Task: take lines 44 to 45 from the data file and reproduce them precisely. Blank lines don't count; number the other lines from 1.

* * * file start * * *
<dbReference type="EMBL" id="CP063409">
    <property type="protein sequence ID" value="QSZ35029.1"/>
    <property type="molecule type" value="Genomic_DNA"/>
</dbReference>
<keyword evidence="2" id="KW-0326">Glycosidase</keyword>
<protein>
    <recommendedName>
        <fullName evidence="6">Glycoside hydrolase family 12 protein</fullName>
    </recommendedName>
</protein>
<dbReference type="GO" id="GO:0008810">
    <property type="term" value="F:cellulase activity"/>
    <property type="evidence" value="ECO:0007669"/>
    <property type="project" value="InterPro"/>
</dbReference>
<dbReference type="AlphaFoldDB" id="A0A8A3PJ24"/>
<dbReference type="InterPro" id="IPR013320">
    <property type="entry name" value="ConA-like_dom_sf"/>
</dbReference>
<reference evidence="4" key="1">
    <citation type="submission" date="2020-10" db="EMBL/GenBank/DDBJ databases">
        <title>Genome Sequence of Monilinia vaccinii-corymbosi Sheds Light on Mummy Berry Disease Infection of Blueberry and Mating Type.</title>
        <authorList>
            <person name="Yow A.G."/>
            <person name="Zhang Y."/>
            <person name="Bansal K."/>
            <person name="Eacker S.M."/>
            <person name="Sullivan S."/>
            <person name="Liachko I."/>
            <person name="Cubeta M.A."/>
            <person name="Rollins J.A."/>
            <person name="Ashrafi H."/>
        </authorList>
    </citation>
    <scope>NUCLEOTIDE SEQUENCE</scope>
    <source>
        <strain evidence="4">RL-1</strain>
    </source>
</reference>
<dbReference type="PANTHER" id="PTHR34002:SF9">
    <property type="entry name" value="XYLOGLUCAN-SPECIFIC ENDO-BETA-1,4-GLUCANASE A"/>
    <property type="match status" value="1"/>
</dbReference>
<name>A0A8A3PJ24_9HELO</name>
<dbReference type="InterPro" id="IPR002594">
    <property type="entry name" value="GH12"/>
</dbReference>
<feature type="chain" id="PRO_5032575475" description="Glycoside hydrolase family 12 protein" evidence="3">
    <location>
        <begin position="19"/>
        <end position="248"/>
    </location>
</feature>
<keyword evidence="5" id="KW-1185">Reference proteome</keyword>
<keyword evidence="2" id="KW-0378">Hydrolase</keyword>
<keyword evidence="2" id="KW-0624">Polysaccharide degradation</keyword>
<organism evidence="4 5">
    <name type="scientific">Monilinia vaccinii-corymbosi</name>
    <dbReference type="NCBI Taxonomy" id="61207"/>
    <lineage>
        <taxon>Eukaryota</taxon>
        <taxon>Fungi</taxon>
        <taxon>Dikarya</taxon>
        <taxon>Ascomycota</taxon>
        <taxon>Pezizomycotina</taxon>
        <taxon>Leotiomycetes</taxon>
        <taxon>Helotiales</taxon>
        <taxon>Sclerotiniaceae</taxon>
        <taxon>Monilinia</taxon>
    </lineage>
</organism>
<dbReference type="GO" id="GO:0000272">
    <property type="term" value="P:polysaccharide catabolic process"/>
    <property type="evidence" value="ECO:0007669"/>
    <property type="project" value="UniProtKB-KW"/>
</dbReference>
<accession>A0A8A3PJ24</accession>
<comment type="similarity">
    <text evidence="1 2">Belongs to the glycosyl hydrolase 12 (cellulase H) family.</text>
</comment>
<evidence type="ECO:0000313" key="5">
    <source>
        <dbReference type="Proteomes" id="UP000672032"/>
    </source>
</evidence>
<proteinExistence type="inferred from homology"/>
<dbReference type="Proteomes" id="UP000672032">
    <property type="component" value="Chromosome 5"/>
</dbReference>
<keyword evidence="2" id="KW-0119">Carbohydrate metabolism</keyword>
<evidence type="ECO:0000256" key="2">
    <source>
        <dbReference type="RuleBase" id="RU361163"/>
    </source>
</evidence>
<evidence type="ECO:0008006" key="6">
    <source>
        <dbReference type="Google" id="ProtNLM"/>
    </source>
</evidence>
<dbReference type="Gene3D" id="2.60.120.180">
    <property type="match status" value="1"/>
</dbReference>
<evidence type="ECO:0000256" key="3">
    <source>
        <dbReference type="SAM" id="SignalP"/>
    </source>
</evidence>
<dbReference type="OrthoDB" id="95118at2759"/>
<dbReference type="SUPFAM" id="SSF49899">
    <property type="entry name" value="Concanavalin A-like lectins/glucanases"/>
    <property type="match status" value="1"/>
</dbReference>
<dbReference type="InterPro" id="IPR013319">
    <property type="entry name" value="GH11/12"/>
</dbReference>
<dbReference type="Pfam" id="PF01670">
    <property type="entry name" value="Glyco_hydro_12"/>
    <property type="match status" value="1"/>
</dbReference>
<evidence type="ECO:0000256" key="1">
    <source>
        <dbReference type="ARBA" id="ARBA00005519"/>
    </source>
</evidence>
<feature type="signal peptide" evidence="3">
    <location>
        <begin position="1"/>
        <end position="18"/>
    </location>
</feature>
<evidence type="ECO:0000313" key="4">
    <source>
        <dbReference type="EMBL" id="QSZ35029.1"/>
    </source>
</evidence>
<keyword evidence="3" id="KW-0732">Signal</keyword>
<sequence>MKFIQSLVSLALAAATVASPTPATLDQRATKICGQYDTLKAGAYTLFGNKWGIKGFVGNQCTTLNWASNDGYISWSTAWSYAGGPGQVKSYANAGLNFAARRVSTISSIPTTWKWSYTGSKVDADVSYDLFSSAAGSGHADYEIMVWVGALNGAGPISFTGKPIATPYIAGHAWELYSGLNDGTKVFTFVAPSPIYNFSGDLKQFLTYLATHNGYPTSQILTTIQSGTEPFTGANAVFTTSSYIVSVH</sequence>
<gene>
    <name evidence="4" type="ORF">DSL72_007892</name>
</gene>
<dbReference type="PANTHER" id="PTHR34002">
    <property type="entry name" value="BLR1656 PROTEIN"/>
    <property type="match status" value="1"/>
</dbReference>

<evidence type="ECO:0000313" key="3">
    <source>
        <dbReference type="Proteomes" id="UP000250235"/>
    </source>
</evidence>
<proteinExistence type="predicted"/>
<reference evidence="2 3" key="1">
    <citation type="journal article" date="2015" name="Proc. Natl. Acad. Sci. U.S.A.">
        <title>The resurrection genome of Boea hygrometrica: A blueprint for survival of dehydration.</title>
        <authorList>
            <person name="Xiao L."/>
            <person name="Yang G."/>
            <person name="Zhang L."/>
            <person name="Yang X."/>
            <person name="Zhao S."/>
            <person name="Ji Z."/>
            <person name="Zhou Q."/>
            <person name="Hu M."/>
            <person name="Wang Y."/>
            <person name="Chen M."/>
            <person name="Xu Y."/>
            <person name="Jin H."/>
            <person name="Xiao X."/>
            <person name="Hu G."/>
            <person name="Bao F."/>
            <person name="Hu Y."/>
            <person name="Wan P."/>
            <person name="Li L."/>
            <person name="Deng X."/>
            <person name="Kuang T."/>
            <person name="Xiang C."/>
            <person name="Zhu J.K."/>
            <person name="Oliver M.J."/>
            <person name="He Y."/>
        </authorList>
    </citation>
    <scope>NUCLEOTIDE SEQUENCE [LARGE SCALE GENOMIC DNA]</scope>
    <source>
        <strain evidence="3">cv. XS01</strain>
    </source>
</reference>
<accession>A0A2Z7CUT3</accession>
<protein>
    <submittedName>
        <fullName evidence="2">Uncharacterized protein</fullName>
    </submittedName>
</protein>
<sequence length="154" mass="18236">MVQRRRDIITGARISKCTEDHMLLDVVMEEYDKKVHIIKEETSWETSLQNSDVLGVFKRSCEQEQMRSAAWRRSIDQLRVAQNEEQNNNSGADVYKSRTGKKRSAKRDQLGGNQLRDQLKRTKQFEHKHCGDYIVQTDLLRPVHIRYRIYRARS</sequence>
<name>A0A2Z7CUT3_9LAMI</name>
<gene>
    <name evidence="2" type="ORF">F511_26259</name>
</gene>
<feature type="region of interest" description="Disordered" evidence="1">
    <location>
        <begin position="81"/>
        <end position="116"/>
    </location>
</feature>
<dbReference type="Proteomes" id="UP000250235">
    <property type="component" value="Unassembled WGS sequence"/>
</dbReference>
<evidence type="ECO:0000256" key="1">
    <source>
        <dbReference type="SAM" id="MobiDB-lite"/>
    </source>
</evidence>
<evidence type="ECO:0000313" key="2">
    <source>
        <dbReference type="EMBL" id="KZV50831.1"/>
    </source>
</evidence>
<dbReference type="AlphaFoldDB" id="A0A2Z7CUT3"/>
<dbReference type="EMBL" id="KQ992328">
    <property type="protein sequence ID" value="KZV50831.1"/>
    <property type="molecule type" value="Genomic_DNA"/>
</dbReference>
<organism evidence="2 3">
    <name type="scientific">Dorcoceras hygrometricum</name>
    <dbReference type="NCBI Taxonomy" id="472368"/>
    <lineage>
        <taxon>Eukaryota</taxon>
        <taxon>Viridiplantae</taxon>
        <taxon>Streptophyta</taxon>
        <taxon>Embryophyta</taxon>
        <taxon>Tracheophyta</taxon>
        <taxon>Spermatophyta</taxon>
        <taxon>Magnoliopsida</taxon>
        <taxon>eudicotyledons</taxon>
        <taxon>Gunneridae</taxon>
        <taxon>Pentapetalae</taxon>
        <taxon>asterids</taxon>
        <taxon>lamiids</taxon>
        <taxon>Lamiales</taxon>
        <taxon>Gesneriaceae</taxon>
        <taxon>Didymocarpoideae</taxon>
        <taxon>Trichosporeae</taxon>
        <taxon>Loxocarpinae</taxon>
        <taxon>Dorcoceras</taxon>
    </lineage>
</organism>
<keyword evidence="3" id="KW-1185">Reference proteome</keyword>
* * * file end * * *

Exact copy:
<name>A0A8A3PJ24_9HELO</name>
<dbReference type="InterPro" id="IPR002594">